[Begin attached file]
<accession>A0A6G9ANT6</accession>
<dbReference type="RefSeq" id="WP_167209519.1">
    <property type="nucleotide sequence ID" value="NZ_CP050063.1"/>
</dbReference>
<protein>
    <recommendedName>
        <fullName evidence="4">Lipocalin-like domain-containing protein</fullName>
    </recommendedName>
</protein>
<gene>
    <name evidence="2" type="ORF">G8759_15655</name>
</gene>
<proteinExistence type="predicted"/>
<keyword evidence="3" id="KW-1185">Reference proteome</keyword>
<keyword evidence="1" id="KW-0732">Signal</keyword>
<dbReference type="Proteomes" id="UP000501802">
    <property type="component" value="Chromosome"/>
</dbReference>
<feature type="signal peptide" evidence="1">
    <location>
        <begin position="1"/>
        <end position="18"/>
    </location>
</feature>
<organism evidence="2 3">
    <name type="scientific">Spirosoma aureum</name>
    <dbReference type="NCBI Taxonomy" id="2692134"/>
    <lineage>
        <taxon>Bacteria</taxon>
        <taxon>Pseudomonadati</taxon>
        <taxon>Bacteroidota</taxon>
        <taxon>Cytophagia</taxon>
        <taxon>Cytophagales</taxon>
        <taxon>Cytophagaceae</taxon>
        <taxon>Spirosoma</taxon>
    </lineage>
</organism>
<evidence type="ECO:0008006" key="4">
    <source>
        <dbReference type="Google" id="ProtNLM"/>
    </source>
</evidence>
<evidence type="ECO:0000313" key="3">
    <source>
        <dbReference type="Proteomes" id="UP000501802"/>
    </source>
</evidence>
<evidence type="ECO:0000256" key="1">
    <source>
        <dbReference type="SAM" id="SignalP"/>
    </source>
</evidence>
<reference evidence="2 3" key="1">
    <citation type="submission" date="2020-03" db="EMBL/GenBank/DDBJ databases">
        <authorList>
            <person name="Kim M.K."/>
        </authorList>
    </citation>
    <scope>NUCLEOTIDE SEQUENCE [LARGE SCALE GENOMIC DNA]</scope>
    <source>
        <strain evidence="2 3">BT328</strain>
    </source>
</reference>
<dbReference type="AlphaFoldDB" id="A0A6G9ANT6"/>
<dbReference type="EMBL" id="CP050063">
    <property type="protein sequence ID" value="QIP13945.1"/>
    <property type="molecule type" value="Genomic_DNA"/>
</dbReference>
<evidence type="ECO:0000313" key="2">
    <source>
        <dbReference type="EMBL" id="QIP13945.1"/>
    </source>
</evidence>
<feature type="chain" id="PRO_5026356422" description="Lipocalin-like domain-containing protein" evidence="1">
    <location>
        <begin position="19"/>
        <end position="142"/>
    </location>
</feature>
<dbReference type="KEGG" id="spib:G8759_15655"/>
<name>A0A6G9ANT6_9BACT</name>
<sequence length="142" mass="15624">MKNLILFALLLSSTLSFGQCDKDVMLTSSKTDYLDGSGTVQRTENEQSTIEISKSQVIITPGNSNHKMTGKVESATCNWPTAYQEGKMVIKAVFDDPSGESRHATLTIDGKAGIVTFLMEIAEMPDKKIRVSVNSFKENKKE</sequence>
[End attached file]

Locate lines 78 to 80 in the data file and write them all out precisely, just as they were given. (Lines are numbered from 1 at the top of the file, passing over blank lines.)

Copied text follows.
    </location>
</feature>
<dbReference type="KEGG" id="spib:G8759_15655"/>